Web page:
NY accused of eyeing COVID relief funds for CRT in schools

NY accused of eyeing COVID relief funds for CRT in

New York, California and Illinois are among several states that have used federal COVID-19 relief funds to try and push critical race theory in schools — including promoting “equity” and “implicit bias” training, according to a report Thursday.

The Empire State was awarded $9 billion last year from an emergency relief fund that was billed to help schools reopen amid the pandemic as part of the Biden administration’s $350 billion American Rescue Plan.

But research compiled by One Nation — a conservative PAC — on Thursday showed that New York and at least 12 other states planned to use the funds to implement programs — such as “anti-racism” training — that critics have argued is akin to implementing CRT in schools.

New York State’s funding application, which was approved by the US DOE in August and is publicly available, detailed plans to offer staff training to address “critical topics” including “implicit bias and structural racism” and “facilitating difficult conversations about race.”

The plan also said the state’s Board of Regents was “committed to creating an ecosystem of success built upon a foundation of diversity, equity, inclusion, access, opportunity, innovation, trust, respect, caring, relationship-building, and much more.”

“It is the policy of the board to promote diversity, equity, and inclusion in all NYS districts and schools through the budgeting process, allocation of resources, and development of Board policies,” it continued.

New York and several other states have used COVID-19 relief funding from President Biden’s American Rescue Plan to push critical race theory in schools.
Photo by Alex Wong/Getty Images

Elsewhere in the plan, the New York DOE said “equity warriors” were working to “create school communities that are more diverse, more equitable, and more inclusive than ever before.”

State DOE officials on Thursday denied that any funding went toward implementing CRT, saying the notion was “patently false.”

The department said its funds were put toward, in part, bringing back kids safely for in-person classes and addressing the disproportionate impact of COVID on economically disadvantaged students, children with disabilities, English learners, racial and ethnic minorities, migrant students, students experiencing homelessness, and children and youth in foster care.

When the US DOE opened up the application process last year, it put out a list of strategies for how schools could implement the emergency relief funding — including guidance on how to assure families that schools could “reopen equitably for all students.”

New York's funding application included plans to cover CRT-related topics including "implicit bias and structural racism" and "facilitating difficult conversations about race."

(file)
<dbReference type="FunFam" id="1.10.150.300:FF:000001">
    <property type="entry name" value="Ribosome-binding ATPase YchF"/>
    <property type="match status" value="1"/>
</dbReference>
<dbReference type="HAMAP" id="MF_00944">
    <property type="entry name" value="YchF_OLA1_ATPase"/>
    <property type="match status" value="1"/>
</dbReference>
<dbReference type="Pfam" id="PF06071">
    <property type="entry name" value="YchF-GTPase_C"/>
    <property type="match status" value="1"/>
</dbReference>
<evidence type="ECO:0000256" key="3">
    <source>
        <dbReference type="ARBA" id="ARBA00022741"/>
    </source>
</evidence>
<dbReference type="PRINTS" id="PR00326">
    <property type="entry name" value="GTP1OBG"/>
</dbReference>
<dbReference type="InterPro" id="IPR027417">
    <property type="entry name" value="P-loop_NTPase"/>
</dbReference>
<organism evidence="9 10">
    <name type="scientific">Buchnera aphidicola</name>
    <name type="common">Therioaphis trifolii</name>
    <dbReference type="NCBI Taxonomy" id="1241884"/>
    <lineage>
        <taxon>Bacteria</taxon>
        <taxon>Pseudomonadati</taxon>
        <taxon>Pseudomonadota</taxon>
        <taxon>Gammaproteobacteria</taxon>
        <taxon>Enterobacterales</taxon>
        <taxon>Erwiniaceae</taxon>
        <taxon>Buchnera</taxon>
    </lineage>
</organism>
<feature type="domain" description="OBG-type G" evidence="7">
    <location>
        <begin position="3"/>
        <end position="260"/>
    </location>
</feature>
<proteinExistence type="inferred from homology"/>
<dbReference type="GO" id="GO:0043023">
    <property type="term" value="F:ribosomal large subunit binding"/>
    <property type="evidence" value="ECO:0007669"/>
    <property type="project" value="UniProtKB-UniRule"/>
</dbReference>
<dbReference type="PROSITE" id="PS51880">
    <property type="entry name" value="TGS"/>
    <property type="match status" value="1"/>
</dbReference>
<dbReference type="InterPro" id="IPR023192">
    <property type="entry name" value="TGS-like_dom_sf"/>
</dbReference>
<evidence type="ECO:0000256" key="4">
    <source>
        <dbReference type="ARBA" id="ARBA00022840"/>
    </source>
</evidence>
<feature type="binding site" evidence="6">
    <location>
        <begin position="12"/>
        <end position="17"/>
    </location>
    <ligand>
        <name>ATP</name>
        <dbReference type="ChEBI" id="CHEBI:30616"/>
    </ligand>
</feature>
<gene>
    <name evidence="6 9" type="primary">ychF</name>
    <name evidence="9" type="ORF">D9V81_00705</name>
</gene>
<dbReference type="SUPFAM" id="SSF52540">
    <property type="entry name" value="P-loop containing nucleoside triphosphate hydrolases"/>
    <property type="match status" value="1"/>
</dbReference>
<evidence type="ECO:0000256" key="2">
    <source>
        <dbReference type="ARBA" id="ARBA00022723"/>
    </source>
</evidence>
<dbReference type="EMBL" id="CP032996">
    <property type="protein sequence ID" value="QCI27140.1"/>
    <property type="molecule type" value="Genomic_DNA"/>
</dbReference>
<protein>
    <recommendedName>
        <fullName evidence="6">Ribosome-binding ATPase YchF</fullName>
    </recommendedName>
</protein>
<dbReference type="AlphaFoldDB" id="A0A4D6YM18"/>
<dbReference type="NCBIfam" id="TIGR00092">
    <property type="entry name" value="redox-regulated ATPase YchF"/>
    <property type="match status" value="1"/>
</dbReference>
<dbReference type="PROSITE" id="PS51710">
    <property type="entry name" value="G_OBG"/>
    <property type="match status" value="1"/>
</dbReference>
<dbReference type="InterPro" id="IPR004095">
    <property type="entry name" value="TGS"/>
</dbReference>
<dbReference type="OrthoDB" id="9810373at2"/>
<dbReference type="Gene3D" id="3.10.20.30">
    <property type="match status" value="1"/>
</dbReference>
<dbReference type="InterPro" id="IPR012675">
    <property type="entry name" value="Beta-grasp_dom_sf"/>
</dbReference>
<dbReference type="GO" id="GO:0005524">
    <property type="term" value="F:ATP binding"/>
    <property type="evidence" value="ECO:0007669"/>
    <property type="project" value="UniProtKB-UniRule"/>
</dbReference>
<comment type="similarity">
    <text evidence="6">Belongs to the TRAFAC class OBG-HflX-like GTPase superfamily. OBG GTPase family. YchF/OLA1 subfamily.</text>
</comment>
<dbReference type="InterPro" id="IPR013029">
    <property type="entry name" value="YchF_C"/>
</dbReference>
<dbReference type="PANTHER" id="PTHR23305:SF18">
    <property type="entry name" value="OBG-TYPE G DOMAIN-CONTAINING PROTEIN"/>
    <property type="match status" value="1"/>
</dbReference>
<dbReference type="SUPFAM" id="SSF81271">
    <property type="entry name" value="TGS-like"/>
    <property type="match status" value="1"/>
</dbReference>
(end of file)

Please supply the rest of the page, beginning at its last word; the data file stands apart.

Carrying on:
New York’s funding application included plans to cover CRT-related topics including “implicit bias and structural racism” and “facilitating difficult conversations about race.”
REUTERS/Evelyn Hockstein

“Rebuilding from COVID-19 is an opportunity to reexamine and strengthen school policies and practices to assure families that school will reopen equitably for all students,” the federal guidance said.

“Developing trust will not happen overnight – it requires a culture shift over time. With intentional training and professional development for educators and staff and the establishment of equitable practices to include more voices – including the voices of students and families — school leaders can lead their school communities to becoming healthier and more welcoming schools.”

Across the country, California’s DOE was awarded $15.1 billion in federal relief funding — $1.5 billion of which the state planned to put towards staff training in “specified high-need topics,” such “restorative practices and implicit bias training.”

The state also planned to use funding to increase educator training and resources in areas including “anti-bias strategies” and “LGBTQ+ cultural competency.”

Meanwhile, Illinois was awarded $5.1 billion of the pandemic relief fund that would, in part, be used to provide training for school districts is areas such as “anti-racism” and “equity.”

New Jersey, Connecticut, Michigan, Rhode Island, Washington, Massachusetts, Minnesota, Nevada, Oregon and Virginia were among the other states that planned to implement elements of CRT in schools, according to One Nation.

“It turns out President Biden’s so-called American Rescue Plan was a multitrillion-dollar progressive shopping list, a massive bait-and-switch for life-saving COVID aid,” One Nation President Steven Law said in a statement.

“Indoctrinating children to judge themselves and one another based on the color of their skin is wrong and has nothing to do with fighting COVID or getting our economy back on track.”

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